This dude, however, was all by his lonesome. Either he was having difficulty getting off the street, or he was attempting to let himself coast down the hill. Either way, he was failing badly. He'd laboriously shove the wheels of his conveyance until he was facing down the road, then let himself roll for two or three yards. Then the natural slant of the asphalt surface (leading to the gutter) would catch his left wheel, and he'd start to careen toward the curb. My heart would leap into my throat, especially if he pulled this stunt in front of an oncoming car (which he did, twice). Always, though, he'd clamp his left hand shut on that inbound wheel, yanking himself to a screeching halt. It was a wonder that he did not blister his hands or toss himself out of the apparatus. He repeated this process over and over again until he gained a four-way intersection and was able to hoist himself up the ramp and out of harm's way. Apparently this was an usual sight, even in Korea. I noticed other folk staring at him as well: an old lady in a pink parka and a perm stopped and gaped at him from the sidewalk's edge, and a sweet young thing in leggings and miniskirt spared him a perplexed glance as she flounced across the road.
I was getting tired of these monkey-shines. I turned west at the intersection and walked until I saw a sign for the Mullae subway station. Mullae, I knew, was on Line 2 of the Seoul subway system. Had I possessed the three ounces of brain matter requisite to remember to bring a map or a smartphone with me, I would have been able to deduce from this information that my real destination—Yeongdeung-po Office—was a single stop away to the north. I had no way of knowing, however. I was tired, hot and footsore. So I bought myself some peanuts, a piece of triangle gimbap, and some bottled water at a convenience store, and plunked myself down on a wooden bench. It was time to regroup.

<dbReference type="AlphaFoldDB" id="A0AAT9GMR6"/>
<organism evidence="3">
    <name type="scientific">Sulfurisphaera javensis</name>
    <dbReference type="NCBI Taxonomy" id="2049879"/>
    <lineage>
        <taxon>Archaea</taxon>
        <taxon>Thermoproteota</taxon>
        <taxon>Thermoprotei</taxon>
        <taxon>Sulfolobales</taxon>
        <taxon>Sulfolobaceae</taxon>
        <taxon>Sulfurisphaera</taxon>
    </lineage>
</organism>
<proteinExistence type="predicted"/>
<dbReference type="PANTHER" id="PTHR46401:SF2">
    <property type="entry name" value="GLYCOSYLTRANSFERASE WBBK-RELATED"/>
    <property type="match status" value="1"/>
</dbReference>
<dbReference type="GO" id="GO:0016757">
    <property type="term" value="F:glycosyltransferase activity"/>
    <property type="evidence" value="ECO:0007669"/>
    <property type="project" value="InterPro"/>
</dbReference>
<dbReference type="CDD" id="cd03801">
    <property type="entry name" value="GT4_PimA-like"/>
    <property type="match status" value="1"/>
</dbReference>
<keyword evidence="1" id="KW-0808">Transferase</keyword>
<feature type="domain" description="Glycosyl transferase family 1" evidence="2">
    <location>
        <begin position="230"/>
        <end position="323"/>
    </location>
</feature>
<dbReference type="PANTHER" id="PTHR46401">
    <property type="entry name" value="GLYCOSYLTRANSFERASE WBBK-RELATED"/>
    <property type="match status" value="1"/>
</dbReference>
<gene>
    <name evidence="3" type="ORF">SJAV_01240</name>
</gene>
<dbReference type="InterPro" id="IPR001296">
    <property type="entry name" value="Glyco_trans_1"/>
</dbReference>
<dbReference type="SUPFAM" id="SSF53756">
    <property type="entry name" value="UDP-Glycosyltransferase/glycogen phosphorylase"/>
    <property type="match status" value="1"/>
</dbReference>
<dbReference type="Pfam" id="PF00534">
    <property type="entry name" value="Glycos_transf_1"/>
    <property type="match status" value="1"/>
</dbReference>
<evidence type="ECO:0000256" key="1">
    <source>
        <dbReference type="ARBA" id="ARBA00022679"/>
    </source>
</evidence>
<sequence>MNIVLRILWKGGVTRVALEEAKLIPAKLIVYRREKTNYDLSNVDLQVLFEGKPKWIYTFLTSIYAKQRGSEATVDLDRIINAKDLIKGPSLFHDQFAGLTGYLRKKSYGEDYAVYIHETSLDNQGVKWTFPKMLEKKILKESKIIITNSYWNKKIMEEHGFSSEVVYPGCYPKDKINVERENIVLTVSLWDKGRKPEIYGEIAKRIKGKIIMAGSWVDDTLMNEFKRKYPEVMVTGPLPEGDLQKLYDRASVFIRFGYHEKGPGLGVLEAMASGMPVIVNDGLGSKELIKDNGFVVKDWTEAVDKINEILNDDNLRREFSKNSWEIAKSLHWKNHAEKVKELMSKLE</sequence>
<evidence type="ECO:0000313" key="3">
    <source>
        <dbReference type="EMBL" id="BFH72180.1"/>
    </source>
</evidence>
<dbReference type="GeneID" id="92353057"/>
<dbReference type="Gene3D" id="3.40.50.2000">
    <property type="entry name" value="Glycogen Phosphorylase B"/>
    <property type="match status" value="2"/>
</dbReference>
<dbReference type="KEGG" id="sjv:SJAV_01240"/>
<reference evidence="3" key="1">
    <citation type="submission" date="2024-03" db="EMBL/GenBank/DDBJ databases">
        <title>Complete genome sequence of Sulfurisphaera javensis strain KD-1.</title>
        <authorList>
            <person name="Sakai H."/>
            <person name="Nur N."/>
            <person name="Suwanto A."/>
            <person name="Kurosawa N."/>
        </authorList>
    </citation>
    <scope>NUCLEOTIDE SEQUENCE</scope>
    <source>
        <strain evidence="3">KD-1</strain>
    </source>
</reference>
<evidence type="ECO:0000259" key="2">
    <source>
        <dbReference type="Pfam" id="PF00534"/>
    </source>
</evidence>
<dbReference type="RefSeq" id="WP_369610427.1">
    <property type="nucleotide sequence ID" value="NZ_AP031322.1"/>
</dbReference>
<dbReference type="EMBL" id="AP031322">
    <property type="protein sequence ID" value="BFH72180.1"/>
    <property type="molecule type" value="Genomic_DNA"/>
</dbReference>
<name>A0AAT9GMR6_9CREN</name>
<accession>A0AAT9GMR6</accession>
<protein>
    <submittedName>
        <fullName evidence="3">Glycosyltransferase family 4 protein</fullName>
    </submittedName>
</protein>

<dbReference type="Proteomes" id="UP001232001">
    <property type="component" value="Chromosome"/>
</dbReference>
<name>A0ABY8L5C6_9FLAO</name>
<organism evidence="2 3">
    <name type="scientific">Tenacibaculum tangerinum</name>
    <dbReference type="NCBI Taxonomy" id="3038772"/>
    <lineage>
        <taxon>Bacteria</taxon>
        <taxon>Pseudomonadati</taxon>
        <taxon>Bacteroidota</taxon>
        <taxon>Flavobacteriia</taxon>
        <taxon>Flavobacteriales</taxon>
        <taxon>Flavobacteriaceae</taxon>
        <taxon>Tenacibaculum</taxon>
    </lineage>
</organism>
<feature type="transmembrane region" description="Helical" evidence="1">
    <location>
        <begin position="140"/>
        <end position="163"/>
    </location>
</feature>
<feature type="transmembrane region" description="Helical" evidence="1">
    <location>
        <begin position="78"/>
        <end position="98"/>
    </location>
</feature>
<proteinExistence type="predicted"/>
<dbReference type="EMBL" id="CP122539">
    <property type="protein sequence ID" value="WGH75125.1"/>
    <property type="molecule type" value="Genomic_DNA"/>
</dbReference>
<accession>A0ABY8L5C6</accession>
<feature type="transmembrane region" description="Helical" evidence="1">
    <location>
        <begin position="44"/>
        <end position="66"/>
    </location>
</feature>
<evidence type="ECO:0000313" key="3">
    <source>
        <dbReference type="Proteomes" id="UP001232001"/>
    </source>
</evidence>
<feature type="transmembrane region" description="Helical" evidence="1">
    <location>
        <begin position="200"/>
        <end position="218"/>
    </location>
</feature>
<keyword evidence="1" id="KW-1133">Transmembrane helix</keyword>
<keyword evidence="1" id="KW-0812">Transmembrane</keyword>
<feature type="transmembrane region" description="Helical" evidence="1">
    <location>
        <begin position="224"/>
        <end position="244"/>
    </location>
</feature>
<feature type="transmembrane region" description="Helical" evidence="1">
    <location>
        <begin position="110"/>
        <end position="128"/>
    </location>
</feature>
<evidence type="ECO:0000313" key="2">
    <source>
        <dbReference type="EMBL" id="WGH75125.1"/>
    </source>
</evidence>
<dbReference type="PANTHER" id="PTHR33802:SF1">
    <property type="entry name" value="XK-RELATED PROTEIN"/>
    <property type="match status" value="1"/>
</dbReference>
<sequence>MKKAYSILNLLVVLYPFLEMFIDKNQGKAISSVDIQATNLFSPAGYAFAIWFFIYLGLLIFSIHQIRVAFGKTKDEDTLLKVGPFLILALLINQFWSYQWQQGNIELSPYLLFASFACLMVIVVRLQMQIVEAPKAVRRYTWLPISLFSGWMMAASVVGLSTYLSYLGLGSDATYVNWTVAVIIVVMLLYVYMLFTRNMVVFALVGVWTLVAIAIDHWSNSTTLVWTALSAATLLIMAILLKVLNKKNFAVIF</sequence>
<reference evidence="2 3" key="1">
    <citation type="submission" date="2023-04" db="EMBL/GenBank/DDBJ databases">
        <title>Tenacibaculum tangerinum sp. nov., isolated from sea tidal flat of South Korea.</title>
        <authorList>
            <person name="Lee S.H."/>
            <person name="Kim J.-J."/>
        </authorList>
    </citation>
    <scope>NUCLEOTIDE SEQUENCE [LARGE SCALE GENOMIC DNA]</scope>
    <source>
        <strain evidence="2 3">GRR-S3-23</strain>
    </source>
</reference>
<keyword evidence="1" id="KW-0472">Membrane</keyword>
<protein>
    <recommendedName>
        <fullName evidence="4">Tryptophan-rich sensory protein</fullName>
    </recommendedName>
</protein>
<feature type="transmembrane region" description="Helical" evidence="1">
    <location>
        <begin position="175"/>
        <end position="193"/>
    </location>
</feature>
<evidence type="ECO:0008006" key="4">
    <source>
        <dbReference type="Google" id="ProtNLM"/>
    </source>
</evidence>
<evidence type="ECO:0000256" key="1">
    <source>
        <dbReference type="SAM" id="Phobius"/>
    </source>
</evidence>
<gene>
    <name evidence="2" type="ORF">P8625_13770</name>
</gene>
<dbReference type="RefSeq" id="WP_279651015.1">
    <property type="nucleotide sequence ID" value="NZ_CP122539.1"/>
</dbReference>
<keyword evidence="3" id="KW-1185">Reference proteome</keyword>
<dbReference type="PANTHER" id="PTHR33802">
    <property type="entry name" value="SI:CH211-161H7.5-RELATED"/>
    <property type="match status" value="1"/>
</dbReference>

My mission was twofold: I was in the Yeongdeung-po neighborhood not only to locate Costco, but also to find the Starium, a massive cinema multiplex in possession of the third-largest movie screen in the world. (Here's a description. This article lies barefaced and says that the Starium's is the largest movie screen, but there's screens in Spain and Australia that are bigger. Still, you get the idea. Sight and sound, it'd be a blast.)